Driving by the Lake With John Ashbery

“It was convenient for John Ashbery, and dumb luck for me, that I was living in Rochester and could pick him up at the airport whenever he arrived from New York to visit his mother. Sometimes, because he didn’t like to fly, he’d arrive at the bus station instead; but I could meet him there too. It was an arrangement from which we both might profit, he explained, not profit in the American sense but in a way best expressed if you said it in French, profiter de. And thus we began my unexpected education, a kind of improvised fellowship with visiting tutor and bonus bits of wisdom delivered in French. John, as most anyone who follows poetry will know by now, was born in Rochester and raised on his father’s fruit farm in the next county to the east; though he spent a lot of time, as much as he could, at the home of his maternal grandparents at 69 Dartmouth Street. His grandfather was no farmer but a cultivated professor of physics, and the young John had let his preference show. Perhaps it was auspicious that we were only four blocks from that Dartmouth Street house the night we met. The director of the Rochester Oratorio Society was hosting a dinner party, which included among its guests a handsome assistant to Aaron Copland who drove up from New York. John had hitched a ride, crashed the party, and was slouched in the doorway of the dining room when he caught my eye. He was, to get this on record, sexy. He seemed intent on it. He was 45 that autumn night (I was 28) and he looked as he does in the now-famous photograph taken a year earlier by Gerard Malanga on Eighth Street—full mustache, unruly hair, and a practiced slouch that was part boredom and part come-hither-if-you-dare. Of course I hadn’t seen the photograph, didn’t recognize him, and would hardly have known a reason why I should. A friend identified him as a poet and supplied his name. With the instinctive opportunism you have when you’re young—apparently I had it, anyway—I detached myself from the friend, approached the mustache, and inquired if he was the John Ashbery. …”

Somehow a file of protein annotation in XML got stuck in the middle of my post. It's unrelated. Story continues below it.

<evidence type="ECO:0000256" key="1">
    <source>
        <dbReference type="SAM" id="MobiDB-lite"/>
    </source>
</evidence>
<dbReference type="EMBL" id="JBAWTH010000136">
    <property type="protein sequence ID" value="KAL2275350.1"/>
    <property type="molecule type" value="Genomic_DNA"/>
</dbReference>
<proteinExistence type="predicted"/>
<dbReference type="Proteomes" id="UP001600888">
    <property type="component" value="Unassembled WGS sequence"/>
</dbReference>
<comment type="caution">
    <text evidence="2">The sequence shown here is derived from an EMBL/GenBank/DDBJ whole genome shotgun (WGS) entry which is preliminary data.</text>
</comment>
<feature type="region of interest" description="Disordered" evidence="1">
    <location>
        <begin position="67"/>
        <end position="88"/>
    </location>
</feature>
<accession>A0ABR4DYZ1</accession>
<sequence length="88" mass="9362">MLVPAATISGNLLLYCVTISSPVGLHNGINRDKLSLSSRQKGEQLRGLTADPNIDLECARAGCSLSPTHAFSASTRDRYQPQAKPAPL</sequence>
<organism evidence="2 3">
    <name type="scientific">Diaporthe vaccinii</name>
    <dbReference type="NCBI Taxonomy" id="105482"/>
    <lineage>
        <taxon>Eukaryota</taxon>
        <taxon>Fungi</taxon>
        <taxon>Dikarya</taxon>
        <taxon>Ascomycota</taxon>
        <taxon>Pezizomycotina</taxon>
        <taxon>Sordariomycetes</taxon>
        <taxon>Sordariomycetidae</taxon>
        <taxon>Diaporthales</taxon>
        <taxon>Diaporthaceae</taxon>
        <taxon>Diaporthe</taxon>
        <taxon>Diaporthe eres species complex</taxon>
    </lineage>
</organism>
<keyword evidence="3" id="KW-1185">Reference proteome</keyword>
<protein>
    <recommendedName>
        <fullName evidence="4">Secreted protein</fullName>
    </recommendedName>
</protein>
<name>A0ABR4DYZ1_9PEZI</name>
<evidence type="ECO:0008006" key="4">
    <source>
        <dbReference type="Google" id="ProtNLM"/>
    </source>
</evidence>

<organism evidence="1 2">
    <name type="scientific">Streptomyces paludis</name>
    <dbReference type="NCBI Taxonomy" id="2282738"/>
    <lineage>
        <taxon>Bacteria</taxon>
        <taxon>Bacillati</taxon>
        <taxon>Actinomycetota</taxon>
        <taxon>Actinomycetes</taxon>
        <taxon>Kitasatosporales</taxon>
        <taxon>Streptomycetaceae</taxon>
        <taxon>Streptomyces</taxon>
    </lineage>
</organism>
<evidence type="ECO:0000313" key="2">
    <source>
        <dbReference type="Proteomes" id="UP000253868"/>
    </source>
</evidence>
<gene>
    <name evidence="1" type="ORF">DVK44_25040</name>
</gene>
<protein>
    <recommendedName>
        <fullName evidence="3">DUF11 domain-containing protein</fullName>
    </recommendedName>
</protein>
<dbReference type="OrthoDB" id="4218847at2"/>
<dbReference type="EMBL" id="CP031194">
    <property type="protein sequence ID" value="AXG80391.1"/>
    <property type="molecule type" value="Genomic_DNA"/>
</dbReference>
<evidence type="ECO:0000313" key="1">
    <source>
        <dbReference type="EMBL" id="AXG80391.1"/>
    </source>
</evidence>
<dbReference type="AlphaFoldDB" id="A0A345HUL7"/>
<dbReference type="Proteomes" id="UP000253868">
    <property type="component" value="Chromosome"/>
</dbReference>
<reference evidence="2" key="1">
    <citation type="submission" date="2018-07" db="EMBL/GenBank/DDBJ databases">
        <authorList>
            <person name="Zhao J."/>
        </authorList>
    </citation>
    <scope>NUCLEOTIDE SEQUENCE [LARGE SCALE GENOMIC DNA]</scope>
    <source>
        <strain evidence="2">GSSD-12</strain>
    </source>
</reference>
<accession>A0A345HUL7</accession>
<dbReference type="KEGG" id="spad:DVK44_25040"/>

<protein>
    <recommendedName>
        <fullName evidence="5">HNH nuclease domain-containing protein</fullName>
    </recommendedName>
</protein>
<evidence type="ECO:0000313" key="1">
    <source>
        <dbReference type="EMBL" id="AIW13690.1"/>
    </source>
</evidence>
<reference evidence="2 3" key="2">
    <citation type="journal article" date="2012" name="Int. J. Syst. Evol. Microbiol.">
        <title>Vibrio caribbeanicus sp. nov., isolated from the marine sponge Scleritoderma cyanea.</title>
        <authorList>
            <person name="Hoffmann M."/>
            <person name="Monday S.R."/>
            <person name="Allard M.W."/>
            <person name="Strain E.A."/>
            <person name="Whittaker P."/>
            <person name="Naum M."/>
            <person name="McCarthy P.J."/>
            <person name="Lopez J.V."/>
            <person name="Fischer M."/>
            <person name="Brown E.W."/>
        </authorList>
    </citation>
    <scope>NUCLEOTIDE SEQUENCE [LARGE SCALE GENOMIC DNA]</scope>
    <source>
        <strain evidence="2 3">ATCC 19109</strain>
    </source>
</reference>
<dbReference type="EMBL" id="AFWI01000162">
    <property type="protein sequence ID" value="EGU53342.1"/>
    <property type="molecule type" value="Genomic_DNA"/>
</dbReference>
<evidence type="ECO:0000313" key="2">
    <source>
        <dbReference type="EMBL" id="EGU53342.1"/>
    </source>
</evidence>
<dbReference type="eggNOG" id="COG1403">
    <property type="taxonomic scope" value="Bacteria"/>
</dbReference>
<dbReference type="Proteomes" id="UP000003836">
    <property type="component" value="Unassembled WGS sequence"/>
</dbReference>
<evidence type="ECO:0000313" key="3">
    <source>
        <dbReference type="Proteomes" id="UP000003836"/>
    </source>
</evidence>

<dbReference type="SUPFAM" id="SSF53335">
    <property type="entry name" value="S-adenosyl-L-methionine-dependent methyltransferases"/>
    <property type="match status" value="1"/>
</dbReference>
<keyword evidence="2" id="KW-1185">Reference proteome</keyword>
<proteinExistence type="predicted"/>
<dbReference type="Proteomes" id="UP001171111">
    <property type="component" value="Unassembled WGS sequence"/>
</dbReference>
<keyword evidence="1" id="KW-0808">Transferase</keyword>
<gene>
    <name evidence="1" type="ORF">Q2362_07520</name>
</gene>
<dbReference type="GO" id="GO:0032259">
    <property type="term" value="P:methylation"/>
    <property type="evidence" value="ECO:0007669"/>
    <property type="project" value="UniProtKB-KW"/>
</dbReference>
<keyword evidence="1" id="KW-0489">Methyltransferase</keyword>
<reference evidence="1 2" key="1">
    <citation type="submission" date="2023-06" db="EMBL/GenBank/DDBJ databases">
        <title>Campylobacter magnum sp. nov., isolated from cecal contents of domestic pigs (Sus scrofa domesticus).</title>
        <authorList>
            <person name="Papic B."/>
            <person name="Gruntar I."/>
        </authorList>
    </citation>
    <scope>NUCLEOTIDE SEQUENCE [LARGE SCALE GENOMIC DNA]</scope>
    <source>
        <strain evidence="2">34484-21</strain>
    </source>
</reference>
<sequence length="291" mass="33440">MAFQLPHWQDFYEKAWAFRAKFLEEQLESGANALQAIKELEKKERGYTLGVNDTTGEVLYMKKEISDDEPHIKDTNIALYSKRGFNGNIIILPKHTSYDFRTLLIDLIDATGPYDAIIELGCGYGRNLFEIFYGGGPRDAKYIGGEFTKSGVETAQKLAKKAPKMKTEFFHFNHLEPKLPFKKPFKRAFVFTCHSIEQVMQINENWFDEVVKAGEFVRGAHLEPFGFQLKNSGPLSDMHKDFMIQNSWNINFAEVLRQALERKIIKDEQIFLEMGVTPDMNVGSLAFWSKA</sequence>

Clear the Runway: John Ashbery’s Collected French Translations Land
amazon: Collected French Translations: Poetry, Collected French Translations: Prose
YouTube: John Ashbery: outtakes from the film series, USA: Poetry 46:37

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Bill Davis - 1960s: Days of Rage
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